About The Author
Dick B. is an active, recovered member of Alcoholics Anonymous; a retired attorney; and a Bible student. He has sponsored more than one hundred men in their recovery from alcoholism. Consistent with A.A.’s traditions of anonymity, he uses the pseudonym “Dick B.”
Dick is the father of two married sons (Ken and Don) and a grandfather. As a young man, he did a stint as a newspaper reporter. He attended the University of California, Berkeley, where he received his A.A. degree in economics with honors, and was elected to Phi Beta Kappa in his Junior year. In the United States Army, he was an Information Education Specialist. He received his A.B. and J.D. degrees from Stanford University, and was Case Editor of the Stanford Law Review.
The author became interested in Bible study in his childhood Sunday School and was much inspired by his mother’s almost daily study of Scripture. He joined, and later became president of, a Community Church affiliated with the United Church of Christ. By 1972, he was studying the origins of the Bible and began traveling abroad in pursuit of that subject. In 1979, he became much involved in a Biblical research, teaching, and fellowship ministry. In his community life, he was president of a merchants’ council, Chamber of Commerce, church retirement center, and homeowners’ association. He served on a public district board and was active in a service club.
In 1986, he was felled by alcoholism, gave up his law practice, and began recovery as a member of the Fellowship of Alcoholics Anonymous. In 1990, his interest in A.A.’s Biblical/Christian roots was sparked by his attendance at A.A.’s International Convention in Seattle. Since then, he has traveled widely; researched at archives, and at public and seminary libraries; interviewed scholars, historians, clergy, A.A. “old_timers” and survivors; and participated in conferences, programs, panels, and seminars on early A.A.’s spiritual history.
He is regarded as one of the top historians writing about Alcoholics Anonymous and it’s Biblical roots; in addition to this present volume, Dr. Bob and His Library: A Major A.A. Spiritual Source (Third Edition), he has published many other widely read books on the Alcoholics Anonymous program and it’s Biblical roots. The following are all of Dick’s books for viewing, after which I encourage you to read all of Dick’s many articles that he has written.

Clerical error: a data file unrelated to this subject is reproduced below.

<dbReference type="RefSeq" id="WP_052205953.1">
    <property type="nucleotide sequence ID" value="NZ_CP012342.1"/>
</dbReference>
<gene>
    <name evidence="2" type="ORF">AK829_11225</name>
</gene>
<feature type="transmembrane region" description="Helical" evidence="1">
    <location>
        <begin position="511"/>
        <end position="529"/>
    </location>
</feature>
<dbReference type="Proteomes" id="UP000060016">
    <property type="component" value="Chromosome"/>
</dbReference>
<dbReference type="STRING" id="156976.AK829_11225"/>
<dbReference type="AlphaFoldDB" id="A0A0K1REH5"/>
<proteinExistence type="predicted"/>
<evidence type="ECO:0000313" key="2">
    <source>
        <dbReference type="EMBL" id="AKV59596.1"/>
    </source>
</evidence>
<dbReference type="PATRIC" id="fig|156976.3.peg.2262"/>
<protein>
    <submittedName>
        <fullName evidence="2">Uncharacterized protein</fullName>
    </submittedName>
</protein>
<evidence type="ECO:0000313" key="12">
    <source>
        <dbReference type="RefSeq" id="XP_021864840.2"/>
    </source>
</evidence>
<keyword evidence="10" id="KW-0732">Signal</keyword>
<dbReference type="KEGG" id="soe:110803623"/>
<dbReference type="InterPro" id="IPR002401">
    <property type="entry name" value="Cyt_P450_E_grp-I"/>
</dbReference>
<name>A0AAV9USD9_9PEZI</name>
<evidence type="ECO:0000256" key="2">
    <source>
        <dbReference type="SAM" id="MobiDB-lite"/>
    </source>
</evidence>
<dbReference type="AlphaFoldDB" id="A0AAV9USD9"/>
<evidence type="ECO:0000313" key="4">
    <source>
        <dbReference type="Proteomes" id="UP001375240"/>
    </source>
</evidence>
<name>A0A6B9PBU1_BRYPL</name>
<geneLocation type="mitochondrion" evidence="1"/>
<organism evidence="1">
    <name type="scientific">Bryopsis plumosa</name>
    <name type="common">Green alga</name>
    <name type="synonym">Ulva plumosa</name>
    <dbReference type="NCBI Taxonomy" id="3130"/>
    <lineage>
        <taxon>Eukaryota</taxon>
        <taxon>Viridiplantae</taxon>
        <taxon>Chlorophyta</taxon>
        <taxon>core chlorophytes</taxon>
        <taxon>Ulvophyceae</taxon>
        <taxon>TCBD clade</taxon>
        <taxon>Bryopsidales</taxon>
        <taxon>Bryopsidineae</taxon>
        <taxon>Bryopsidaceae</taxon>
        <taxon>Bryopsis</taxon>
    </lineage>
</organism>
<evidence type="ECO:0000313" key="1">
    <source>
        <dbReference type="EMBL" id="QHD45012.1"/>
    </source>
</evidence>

Dr. Bob and His Library
This is the third edition of an important book about one of early A.A.’s pioneers who played a crucial role in its spiritual history and unique successes.
Over the past eleven years, the author has put together seventeen titles which tell the story of where A.A. came from and why it worked so well in the pioneer days. A.A. spiritual ideas came from the Bible, both directly and indirectly. The new perspective in this revised edition is how its spiritual ideas really began in the youth of its co-founder, Dr. Robert H. Smith. Here, the author explores Christian Endeavor, a world-wide Christian movement which was embraced by Dr. Bob in his youth. There is a study of the Congregational, Episcopal, and Presbyterian Churches to which he belonged. In the backdrop, of course, are the Christian and other religious books he studied so assiduously. Dr. Bob, as AAs call him, read a wide variety of spiritual books throughout his life. They certainly included the Bible as the main focus. They included Bible devotionals, books by the Rev. Sam Shoemaker of New York, books by Oxford Group writers, and many other books by Christian writers of the 1920’s and 1930’s. The literature, recommended and circulated by Dr. Bob among early AAs and their families, represents a major A.A. spiritual source. This title tells the reader what those books were and, in many cases, adds a brief description of their content.
If you are looking for a reliable guide for recovery from alcoholism and addictions, and particularly if you belong to a Twelve Step program, this book will tell you the literature that A.A.’s most successful sponsor (who personally helped more than 5,000 people recover) used to learn about, and grow in, the one real “spirituality”–reliance upon God Almighty, the Creator.